Planning is as important as ever in today’s world where long-term care has become a critical issue for many seniors and their families. Most seniors will likely require some form of long-term care during their life time, but many of them are unable to cover the costs associated with such care. Today’s seniors can expect to pay $9,000 a month or more for nursing home care, a rate that would wipe out most seniors’ savings and assets within a few years, leaving them nothing to pass on to the next generation.
Today’s seniors can expect to pay $9,000 a month or more for nursing home care, a rate that would wipe out most seniors’ savings and assets within a few years, leaving them nothing to pass on to the next generation.
Those who have purchased long-term care insurance will need to rely less on other sources to pay for their care, but unfortunately many can’t afford the high cost of long-term care insurance, can’t qualify for long-term care insurance, or simply haven’t planned ahead and purchased the insurance.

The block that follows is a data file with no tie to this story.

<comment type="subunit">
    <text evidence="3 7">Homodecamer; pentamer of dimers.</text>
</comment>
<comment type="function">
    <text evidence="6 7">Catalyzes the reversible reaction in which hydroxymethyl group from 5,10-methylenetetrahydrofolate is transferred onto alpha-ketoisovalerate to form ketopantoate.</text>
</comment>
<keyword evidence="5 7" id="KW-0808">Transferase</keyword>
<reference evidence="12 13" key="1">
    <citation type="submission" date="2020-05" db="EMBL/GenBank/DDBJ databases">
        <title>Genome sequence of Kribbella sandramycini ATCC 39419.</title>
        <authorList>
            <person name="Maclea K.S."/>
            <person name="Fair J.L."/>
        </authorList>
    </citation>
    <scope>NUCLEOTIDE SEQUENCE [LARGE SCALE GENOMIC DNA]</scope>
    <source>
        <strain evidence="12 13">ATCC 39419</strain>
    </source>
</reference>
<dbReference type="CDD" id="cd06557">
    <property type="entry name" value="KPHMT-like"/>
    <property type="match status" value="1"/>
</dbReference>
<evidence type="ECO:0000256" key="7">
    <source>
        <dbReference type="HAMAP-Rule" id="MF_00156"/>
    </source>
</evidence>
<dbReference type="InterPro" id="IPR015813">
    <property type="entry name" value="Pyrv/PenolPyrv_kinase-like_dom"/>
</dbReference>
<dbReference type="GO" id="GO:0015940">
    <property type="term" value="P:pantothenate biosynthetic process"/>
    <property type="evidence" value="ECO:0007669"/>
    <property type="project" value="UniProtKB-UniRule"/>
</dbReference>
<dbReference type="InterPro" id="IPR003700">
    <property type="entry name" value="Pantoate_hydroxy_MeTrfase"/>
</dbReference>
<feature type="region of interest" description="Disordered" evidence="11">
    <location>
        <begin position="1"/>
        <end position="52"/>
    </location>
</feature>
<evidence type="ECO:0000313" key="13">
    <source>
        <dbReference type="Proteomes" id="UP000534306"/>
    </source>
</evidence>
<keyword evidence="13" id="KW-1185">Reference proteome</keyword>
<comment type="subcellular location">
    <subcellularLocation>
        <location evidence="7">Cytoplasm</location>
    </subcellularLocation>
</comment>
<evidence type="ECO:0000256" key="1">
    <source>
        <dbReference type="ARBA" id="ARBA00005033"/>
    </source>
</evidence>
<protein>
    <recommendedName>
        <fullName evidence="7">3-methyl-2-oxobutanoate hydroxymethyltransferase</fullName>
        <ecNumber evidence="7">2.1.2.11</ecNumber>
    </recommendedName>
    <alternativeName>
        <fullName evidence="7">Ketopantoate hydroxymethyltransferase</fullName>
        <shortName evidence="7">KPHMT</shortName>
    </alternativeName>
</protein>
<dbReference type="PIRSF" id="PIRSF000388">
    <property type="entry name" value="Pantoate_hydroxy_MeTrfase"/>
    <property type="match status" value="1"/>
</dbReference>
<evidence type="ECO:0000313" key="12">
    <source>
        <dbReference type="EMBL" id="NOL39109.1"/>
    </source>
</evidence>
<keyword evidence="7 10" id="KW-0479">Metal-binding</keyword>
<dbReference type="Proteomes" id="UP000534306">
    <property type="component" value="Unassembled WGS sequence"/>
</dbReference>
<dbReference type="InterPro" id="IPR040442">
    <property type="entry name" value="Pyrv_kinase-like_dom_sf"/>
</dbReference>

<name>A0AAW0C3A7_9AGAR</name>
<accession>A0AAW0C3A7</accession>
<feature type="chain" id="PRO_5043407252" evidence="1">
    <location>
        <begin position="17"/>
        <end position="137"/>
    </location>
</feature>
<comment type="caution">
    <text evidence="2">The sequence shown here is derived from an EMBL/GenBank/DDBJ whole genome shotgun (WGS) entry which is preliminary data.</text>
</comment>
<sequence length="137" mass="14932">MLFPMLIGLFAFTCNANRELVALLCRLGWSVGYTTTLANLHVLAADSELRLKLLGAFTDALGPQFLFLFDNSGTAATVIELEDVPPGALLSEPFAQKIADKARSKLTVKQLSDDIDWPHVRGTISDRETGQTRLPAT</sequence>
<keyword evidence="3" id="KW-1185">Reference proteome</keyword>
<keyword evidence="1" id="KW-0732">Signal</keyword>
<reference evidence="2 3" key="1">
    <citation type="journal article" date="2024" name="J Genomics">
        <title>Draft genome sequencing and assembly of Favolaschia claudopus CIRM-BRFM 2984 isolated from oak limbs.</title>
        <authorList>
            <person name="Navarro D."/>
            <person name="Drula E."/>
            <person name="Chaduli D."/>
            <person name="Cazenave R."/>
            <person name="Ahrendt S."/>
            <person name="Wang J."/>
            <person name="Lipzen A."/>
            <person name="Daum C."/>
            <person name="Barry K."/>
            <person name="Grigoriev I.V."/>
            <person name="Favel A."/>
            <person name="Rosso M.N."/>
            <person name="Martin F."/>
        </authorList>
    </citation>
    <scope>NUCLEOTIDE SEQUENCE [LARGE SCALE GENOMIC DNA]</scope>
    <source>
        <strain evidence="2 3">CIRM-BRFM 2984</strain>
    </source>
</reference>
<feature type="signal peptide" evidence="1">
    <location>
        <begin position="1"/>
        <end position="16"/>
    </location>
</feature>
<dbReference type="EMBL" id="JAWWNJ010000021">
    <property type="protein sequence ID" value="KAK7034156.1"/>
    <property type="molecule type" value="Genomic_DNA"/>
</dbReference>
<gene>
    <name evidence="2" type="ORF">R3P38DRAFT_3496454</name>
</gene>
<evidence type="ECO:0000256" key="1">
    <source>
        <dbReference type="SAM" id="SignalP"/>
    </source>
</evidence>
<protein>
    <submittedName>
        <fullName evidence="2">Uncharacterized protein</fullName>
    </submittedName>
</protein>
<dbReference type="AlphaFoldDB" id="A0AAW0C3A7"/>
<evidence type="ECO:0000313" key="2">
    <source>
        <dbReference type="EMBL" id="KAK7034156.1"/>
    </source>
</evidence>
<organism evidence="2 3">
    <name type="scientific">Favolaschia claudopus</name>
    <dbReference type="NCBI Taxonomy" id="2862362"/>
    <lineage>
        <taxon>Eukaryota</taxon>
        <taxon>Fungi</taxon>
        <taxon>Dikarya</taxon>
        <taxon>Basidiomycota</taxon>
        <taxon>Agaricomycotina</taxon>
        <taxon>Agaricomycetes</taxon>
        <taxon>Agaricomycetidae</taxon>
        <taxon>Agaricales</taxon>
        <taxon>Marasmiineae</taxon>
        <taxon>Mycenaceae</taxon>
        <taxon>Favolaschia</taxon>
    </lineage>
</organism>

If a senior doesn’t have long-term care insurance, another option available to pay for care is Medicaid (MaineCare in Maine). In recent years, MaineCare eligibility rules have increased in complexity and changed the requirements for those in need of MaineCare assistance. One of the biggest changes to the MaineCare eligibility requirements is the 60-month lookback period. This requirement prohibits a senior from transferring assets for less than fair market value without penalty within 60 months of applying for MaineCare.
Even if a senior is not eligible for or can’t afford long-term care insurance, there are legal planning opportunities that can be used to protect assets in the event that MaineCare is needed in the future. It’s best to do this MaineCare planning as early as possible, and if reliable family members are involved it can save a large portion of the senior’s assets.